Hydrogen is a quite common impurity in semiconductor-silicon technology: it is unintentionally but unavoidably added to the silicon after crystal growth during wafer processing, and continues to be present during wet oxidation, film depositions, etching and annealing steps. The effects of hydrogen in single crystal silicon at low concentration have been the subject of many papers, books and conference proceedings. Much less considered is the case of hydrogen at massive concentration. One Anal effect of heavy hydrogen loading is the formation of cavities and bubbles, with size up to 100 nm. Cavities and bubbles are also observed after helium loading by high-fluence ion implantation. This article reviews the basic mechanisms responsible for the formation and growth of such structures in single-crystalline silicon. In particular, starting from the loading (ion implantation) and having in mind the formation of the cavities, this paper will cover: the effects of substrate temperature, the interaction of vacancies and self-interstitials with the impurity, the mechanisms of gas segregation inside the cavities, the pressure which arises because of the segregation and the subsequent displacement field in the crystal, the stability against heat treatments of the gas in the cavities and of the cavities themselves. The understanding of the physical processes should lead to gain more insight in the processes of cleavage of the Si-Si bond and vacancy agglomeration which can induce not only the formation of cavities and bubbles, but also planar cutting or explosion. (C) 2000 Published by Elsevier Science S.A. All rights reserved.

Hydrogen and helium bubbles in silicon / G. F., Cerofolini; Corni, Federico; Frabboni, Stefano; Nobili, Carlo Emanuele; Ottaviani, Giampiero; Tonini, Rita. - In: MATERIALS SCIENCE & ENGINEERING R-REPORTS. - ISSN 0927-796X. - STAMPA. - 27:(2000), pp. 1-52.

Hydrogen and helium bubbles in silicon

CORNI, Federico;FRABBONI, Stefano;NOBILI, Carlo Emanuele;OTTAVIANI, Giampiero;TONINI, Rita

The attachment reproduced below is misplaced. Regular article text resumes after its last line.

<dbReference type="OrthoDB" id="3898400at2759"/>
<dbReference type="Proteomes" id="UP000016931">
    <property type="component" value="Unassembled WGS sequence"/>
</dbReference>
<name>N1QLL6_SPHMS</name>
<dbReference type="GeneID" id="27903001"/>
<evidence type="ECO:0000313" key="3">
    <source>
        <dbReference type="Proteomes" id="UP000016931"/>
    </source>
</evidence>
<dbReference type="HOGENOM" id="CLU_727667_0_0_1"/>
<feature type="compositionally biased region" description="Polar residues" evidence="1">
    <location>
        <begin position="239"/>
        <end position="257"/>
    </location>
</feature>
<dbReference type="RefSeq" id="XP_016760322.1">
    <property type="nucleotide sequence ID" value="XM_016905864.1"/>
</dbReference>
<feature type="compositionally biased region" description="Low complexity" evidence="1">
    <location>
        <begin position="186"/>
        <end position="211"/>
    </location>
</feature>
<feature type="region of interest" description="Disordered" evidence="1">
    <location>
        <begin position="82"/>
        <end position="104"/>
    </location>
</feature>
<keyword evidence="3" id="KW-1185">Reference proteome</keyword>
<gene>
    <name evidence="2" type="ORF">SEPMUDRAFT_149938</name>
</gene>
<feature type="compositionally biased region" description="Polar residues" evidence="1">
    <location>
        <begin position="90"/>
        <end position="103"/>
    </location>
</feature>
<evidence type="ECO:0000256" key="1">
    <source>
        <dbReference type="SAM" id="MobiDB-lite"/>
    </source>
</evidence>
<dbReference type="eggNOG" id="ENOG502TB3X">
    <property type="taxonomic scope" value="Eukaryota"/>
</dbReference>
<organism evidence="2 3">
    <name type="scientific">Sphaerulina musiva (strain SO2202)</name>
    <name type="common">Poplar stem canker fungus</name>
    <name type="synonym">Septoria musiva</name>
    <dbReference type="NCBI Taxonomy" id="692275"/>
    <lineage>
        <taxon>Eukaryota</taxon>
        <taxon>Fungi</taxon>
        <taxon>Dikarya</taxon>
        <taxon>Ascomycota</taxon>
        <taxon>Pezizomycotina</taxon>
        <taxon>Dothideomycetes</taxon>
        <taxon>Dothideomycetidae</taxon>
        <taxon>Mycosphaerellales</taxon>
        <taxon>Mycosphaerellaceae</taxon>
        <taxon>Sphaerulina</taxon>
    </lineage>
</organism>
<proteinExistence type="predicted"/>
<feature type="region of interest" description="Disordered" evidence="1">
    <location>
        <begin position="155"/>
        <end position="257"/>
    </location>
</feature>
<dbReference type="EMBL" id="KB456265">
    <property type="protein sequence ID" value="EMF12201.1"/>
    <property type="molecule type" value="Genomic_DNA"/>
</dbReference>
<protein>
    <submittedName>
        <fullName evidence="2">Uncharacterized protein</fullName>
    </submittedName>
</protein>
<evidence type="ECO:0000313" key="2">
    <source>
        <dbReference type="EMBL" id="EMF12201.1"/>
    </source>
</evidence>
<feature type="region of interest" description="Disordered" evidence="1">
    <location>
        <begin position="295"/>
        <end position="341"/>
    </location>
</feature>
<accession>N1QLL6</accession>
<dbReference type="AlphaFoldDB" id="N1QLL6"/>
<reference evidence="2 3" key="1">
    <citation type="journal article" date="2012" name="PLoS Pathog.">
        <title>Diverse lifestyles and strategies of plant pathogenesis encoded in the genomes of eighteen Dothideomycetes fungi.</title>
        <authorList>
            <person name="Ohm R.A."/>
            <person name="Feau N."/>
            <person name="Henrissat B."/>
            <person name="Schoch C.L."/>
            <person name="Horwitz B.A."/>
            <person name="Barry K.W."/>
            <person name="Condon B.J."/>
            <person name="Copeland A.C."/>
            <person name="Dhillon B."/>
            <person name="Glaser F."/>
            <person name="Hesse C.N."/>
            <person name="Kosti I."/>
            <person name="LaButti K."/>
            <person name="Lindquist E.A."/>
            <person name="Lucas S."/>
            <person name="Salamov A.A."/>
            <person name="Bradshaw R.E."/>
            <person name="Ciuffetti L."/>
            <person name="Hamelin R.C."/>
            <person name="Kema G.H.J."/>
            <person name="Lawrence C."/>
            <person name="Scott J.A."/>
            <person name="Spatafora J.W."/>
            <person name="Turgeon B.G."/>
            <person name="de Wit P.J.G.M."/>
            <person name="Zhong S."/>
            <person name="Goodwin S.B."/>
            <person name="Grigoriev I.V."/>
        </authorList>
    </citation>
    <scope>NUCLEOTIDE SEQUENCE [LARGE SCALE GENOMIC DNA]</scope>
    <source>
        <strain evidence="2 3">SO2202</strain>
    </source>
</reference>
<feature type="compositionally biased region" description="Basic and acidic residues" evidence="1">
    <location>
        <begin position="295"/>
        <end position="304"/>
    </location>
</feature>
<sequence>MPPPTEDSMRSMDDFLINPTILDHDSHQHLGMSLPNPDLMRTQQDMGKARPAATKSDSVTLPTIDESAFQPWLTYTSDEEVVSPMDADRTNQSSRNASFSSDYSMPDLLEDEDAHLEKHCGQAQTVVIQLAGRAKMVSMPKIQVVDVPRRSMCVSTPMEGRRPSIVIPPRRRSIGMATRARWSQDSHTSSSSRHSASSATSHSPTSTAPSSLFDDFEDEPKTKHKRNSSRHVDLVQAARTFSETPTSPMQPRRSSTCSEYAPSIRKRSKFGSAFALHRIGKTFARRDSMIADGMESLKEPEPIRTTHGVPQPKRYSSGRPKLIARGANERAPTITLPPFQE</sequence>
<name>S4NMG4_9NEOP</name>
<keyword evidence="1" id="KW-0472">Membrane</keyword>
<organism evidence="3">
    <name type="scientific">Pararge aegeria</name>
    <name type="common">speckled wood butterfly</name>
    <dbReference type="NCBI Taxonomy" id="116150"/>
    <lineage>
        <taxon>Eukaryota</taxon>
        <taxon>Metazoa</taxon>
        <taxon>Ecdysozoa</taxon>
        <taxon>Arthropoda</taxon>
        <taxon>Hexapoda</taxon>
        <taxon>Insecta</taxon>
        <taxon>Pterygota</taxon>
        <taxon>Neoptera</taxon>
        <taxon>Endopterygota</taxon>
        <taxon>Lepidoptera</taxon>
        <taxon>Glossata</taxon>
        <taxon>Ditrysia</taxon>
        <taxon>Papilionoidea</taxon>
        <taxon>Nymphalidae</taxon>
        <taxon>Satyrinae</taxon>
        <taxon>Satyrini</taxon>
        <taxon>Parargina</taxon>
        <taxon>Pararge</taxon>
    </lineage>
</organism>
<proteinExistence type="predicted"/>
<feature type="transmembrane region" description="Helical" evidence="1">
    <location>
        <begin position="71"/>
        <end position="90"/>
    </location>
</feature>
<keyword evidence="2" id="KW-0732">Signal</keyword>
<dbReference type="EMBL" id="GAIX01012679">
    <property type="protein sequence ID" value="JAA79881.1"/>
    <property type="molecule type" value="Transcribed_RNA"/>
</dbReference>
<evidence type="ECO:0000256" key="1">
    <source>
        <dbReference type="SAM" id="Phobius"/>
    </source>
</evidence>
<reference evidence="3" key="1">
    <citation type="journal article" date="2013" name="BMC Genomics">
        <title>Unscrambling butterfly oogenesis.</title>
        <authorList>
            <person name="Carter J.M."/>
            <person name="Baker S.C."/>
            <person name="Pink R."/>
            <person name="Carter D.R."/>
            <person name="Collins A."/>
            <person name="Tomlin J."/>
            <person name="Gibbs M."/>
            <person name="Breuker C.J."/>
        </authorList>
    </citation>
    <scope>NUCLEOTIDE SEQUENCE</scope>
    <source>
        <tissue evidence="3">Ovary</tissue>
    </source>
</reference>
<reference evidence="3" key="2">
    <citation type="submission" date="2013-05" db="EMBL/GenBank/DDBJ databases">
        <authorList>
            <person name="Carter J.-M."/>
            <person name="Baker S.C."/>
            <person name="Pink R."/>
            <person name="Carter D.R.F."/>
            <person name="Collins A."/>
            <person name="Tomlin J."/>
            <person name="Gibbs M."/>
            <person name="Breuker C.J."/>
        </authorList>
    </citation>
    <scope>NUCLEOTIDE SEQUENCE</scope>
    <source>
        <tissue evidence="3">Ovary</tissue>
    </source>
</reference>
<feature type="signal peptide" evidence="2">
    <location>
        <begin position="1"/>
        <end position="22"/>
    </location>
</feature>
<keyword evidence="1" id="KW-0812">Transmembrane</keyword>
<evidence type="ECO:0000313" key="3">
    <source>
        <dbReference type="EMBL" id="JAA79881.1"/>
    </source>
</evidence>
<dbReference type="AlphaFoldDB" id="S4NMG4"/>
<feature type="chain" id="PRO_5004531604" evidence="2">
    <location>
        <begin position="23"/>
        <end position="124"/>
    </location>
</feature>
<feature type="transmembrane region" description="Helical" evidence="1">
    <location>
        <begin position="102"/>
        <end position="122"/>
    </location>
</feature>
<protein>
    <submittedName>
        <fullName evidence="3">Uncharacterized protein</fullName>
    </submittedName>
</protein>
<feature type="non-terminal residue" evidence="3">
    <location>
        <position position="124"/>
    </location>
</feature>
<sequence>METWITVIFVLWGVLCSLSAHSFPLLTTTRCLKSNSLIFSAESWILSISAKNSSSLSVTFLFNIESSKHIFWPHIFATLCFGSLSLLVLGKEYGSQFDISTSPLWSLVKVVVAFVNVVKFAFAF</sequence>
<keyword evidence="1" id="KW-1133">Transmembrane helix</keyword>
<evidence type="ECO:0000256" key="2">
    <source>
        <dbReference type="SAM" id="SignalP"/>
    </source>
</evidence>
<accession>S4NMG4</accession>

2000

Abstract

Hydrogen is a quite common impurity in semiconductor-silicon technology: it is unintentionally but unavoidably added to the silicon after crystal growth during wafer processing, and continues to be present during wet oxidation, film depositions, etching and annealing steps. The effects of hydrogen in single crystal silicon at low concentration have been the subject of many papers, books and conference proceedings. Much less considered is the case of hydrogen at massive concentration. One Anal effect of heavy hydrogen loading is the formation of cavities and bubbles, with size up to 100 nm. Cavities and bubbles are also observed after helium loading by high-fluence ion implantation. This article reviews the basic mechanisms responsible for the formation and growth of such structures in single-crystalline silicon. In particular, starting from the loading (ion implantation) and having in mind the formation of the cavities, this paper will cover: the effects of substrate temperature, the interaction of vacancies and self-interstitials with the impurity, the mechanisms of gas segregation inside the cavities, the pressure which arises because of the segregation and the subsequent displacement field in the crystal, the stability against heat treatments of the gas in the cavities and of the cavities themselves. The understanding of the physical processes should lead to gain more insight in the processes of cleavage of the Si-Si bond and vacancy agglomeration which can induce not only the formation of cavities and bubbles, but also planar cutting or explosion. (C) 2000 Published by Elsevier Science S.A. All rights reserved.
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Hydrogen and helium bubbles in silicon / G. F., Cerofolini; Corni, Federico; Frabboni, Stefano; Nobili, Carlo Emanuele; Ottaviani, Giampiero; Tonini, Rita. - In: MATERIALS SCIENCE & ENGINEERING R-REPORTS. - ISSN 0927-796X. - STAMPA. - 27:(2000), pp. 1-52.
G. F., Cerofolini; Corni, Federico; Frabboni, Stefano; Nobili, Carlo Emanuele; Ottaviani, Giampiero; Tonini, Rita
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Utilizza questo identificativo per citare o creare un link a questo documento: http://hdl.handle.net/11380/305858
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